What is this medicine?
WARFARIN (WAR far in) is an anticoagulant. It is used to treat or prevent clots in the veins, arteries, lungs, or heart.
What should I tell my health care provider before I take this medicine?
They need to know if you have any of these conditions:
- bleeding disorders
- heart disease
- high blood pressure
- history of bleeding in the gastrointestinal tract
- history of stroke or other brain injury or disease
- kidney or liver disease
- protein C deficiency
- protein S deficiency
- psychosis or dementia
- recent injury, recent or planned surgery or procedure
- an unusual or allergic reaction to warfarin, other medicines, foods, dyes, or preservatives
- pregnant or trying to get pregnant
How should I use this medicine?
Take this medicine by mouth with a glass of water. Follow the directions on the prescription label. You can take this medicine with or without food. Take your medicine at the same time each day. Do not take it more often than directed. Do not stop taking except on the advice of your doctor or health care professional.
A special MedGuide will be given to you by the pharmacist with each prescription and refill. Be sure to read this information carefully each time.
Talk to your pediatrician regarding the use of this medicine in children. Special care may be needed.
What if I miss a dose?
It is important not to miss a dose. If you miss a dose, call your healthcare provider. Take the dose as soon as possible on the same day. If it is almost time for your next dose, take only that dose. Do not take double or extra doses to make up for a missed dose.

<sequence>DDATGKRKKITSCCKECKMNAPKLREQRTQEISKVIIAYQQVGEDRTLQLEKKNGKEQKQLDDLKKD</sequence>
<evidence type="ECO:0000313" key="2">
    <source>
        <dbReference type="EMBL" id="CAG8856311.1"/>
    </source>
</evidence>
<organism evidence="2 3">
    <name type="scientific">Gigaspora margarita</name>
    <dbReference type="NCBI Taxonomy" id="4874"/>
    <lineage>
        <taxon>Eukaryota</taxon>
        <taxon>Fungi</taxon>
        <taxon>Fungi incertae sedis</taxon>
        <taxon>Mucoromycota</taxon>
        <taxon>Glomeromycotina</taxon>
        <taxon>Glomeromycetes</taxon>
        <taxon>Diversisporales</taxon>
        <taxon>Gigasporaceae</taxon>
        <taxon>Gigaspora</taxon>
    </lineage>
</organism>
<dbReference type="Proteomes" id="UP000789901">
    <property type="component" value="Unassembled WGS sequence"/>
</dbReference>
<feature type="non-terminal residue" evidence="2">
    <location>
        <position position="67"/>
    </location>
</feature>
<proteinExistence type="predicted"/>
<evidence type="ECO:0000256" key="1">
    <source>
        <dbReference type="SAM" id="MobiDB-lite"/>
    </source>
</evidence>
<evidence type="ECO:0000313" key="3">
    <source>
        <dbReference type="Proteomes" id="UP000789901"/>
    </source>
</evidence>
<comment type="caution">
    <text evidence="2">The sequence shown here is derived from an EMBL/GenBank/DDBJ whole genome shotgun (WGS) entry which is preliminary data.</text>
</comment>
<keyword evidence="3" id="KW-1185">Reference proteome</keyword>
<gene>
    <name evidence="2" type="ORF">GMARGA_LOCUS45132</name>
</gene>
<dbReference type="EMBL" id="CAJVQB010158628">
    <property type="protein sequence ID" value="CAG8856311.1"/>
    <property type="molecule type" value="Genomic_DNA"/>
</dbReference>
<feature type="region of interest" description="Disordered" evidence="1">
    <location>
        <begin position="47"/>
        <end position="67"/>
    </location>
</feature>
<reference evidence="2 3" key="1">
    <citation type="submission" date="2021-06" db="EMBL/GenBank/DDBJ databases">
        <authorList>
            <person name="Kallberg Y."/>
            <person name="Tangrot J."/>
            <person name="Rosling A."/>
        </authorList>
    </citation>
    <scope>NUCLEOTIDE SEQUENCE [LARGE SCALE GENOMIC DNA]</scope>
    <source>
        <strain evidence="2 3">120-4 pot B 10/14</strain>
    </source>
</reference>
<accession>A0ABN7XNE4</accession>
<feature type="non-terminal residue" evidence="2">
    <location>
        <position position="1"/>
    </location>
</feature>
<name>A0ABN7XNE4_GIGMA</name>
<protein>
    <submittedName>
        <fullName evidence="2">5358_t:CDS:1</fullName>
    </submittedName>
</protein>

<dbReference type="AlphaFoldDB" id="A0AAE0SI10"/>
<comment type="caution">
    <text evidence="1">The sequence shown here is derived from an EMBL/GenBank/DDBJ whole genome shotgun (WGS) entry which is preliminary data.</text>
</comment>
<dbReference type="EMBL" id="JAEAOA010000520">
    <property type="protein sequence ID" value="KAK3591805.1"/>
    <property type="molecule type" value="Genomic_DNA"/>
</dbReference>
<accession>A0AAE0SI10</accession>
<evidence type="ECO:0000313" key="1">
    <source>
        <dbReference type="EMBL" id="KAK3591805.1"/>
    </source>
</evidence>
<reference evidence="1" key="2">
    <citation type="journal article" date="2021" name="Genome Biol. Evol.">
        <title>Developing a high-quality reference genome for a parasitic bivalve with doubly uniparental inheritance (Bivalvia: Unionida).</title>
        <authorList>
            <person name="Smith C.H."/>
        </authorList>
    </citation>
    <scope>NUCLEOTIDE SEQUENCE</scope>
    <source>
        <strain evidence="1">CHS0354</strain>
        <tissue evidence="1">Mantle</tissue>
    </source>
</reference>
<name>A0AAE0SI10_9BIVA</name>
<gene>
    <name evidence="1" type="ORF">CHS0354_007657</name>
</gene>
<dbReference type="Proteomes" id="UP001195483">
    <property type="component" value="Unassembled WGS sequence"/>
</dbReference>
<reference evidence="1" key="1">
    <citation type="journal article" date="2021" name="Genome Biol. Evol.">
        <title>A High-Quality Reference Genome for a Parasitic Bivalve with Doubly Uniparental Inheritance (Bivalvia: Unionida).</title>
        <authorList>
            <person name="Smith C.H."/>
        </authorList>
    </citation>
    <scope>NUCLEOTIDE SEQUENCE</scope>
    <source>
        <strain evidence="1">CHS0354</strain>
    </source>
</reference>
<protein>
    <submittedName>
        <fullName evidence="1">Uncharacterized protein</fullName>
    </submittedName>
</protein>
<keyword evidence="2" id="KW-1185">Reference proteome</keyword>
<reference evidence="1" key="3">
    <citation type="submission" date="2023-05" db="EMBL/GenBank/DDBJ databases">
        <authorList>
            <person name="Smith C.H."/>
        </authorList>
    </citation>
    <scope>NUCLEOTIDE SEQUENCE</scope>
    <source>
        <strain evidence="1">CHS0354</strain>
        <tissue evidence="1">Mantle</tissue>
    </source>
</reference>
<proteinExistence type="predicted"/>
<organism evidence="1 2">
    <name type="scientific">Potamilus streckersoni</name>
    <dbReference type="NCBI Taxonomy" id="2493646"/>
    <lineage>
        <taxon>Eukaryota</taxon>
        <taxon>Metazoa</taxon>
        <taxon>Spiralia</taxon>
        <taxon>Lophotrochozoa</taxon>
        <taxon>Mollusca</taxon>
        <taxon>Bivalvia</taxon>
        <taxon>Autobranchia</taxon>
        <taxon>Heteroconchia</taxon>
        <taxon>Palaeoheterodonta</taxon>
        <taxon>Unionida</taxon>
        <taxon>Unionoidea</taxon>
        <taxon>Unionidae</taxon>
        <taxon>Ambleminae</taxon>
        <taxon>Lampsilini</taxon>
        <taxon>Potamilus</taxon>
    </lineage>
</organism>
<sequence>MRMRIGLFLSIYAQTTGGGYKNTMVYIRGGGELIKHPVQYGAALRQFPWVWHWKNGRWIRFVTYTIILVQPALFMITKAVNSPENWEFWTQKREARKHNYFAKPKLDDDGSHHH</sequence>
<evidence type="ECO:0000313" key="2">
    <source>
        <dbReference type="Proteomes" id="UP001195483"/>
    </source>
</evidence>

What may interact with this medicine?
Do not take this medicine with any of the following medications:
- agents that prevent or dissolve blood clots
- aspirin or other salicylates
- St. John's Wort
- red yeast rice
This medicine may also interact with the following medications:
- agents that lower cholesterol
- antibiotics or medicines for treating bacterial, fungal or viral infections
- barbiturate medicines for inducing sleep or treating seizures
- certain medicines for diabetes
- certain medicines for heart rhythm problems
- certain medicines for high blood pressure
- chloral hydrate
- female hormones, including contraceptive or birth control pills
- general anesthetics
- herbal or dietary products like cranberry, garlic, ginkgo, ginseng, green tea, or kava kava
- influenza virus vaccine
- male hormones
- medicines for mental depression or psychosis
- medicines for some types of cancer
- medicines for stomach problems
- NSAIDs, medicines for pain and inflammation, like ibuprofen or naproxen
- quinidine, quinine
- seizure or epilepsy medicine like carbamazepine, phenytoin, and valproic acid
- steroids like cortisone and prednisone
- thyroid medicine
- vitamin c, vitamin e, and vitamin K